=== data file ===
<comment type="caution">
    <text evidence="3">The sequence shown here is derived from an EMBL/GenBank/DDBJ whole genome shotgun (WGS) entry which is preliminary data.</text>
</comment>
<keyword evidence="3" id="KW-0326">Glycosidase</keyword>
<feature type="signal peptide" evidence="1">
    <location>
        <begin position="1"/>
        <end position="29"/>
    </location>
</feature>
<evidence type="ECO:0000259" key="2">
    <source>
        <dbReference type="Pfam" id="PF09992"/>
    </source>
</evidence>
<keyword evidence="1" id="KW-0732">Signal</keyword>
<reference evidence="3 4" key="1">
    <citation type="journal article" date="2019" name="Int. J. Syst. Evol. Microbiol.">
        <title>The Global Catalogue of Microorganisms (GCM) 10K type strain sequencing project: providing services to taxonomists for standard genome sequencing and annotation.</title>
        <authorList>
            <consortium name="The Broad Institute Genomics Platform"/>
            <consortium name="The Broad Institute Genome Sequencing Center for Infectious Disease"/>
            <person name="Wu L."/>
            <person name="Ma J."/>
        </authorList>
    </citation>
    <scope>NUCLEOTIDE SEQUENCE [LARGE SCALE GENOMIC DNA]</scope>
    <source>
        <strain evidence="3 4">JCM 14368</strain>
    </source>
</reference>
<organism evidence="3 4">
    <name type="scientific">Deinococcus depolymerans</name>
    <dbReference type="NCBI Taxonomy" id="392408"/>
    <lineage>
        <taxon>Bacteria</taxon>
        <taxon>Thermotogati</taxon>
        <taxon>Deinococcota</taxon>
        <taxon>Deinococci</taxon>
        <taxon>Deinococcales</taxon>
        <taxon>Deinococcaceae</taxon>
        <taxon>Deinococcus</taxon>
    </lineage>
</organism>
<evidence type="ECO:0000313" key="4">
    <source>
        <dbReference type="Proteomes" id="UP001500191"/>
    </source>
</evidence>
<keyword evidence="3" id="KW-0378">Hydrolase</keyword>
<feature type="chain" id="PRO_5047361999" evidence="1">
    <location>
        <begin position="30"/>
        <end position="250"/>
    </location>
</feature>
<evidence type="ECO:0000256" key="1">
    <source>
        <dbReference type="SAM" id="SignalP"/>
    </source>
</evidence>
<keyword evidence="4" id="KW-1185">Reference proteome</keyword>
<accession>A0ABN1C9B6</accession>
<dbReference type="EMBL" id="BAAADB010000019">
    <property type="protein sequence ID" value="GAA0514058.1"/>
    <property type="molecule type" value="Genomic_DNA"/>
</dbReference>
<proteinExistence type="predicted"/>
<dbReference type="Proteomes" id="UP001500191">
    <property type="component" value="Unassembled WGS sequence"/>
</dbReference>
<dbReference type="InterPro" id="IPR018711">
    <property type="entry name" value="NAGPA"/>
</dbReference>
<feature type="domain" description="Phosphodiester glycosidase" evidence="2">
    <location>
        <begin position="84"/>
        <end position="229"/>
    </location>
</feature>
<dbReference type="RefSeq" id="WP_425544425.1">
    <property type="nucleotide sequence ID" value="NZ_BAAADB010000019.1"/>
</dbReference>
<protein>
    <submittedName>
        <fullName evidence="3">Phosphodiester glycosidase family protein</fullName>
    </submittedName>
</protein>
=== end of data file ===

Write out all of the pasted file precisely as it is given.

<comment type="caution">
    <text evidence="3">The sequence shown here is derived from an EMBL/GenBank/DDBJ whole genome shotgun (WGS) entry which is preliminary data.</text>
</comment>
<keyword evidence="3" id="KW-0326">Glycosidase</keyword>
<feature type="signal peptide" evidence="1">
    <location>
        <begin position="1"/>
        <end position="29"/>
    </location>
</feature>
<evidence type="ECO:0000259" key="2">
    <source>
        <dbReference type="Pfam" id="PF09992"/>
    </source>
</evidence>
<keyword evidence="1" id="KW-0732">Signal</keyword>
<reference evidence="3 4" key="1">
    <citation type="journal article" date="2019" name="Int. J. Syst. Evol. Microbiol.">
        <title>The Global Catalogue of Microorganisms (GCM) 10K type strain sequencing project: providing services to taxonomists for standard genome sequencing and annotation.</title>
        <authorList>
            <consortium name="The Broad Institute Genomics Platform"/>
            <consortium name="The Broad Institute Genome Sequencing Center for Infectious Disease"/>
            <person name="Wu L."/>
            <person name="Ma J."/>
        </authorList>
    </citation>
    <scope>NUCLEOTIDE SEQUENCE [LARGE SCALE GENOMIC DNA]</scope>
    <source>
        <strain evidence="3 4">JCM 14368</strain>
    </source>
</reference>
<organism evidence="3 4">
    <name type="scientific">Deinococcus depolymerans</name>
    <dbReference type="NCBI Taxonomy" id="392408"/>
    <lineage>
        <taxon>Bacteria</taxon>
        <taxon>Thermotogati</taxon>
        <taxon>Deinococcota</taxon>
        <taxon>Deinococci</taxon>
        <taxon>Deinococcales</taxon>
        <taxon>Deinococcaceae</taxon>
        <taxon>Deinococcus</taxon>
    </lineage>
</organism>
<evidence type="ECO:0000313" key="4">
    <source>
        <dbReference type="Proteomes" id="UP001500191"/>
    </source>
</evidence>
<keyword evidence="3" id="KW-0378">Hydrolase</keyword>
<feature type="chain" id="PRO_5047361999" evidence="1">
    <location>
        <begin position="30"/>
        <end position="250"/>
    </location>
</feature>
<evidence type="ECO:0000256" key="1">
    <source>
        <dbReference type="SAM" id="SignalP"/>
    </source>
</evidence>
<keyword evidence="4" id="KW-1185">Reference proteome</keyword>
<accession>A0ABN1C9B6</accession>
<dbReference type="EMBL" id="BAAADB010000019">
    <property type="protein sequence ID" value="GAA0514058.1"/>
    <property type="molecule type" value="Genomic_DNA"/>
</dbReference>
<proteinExistence type="predicted"/>
<dbReference type="Proteomes" id="UP001500191">
    <property type="component" value="Unassembled WGS sequence"/>
</dbReference>
<dbReference type="InterPro" id="IPR018711">
    <property type="entry name" value="NAGPA"/>
</dbReference>
<feature type="domain" description="Phosphodiester glycosidase" evidence="2">
    <location>
        <begin position="84"/>
        <end position="229"/>
    </location>
</feature>
<dbReference type="RefSeq" id="WP_425544425.1">
    <property type="nucleotide sequence ID" value="NZ_BAAADB010000019.1"/>
</dbReference>
<protein>
    <submittedName>
        <fullName evidence="3">Phosphodiester glycosidase family protein</fullName>
    </submittedName>
</protein>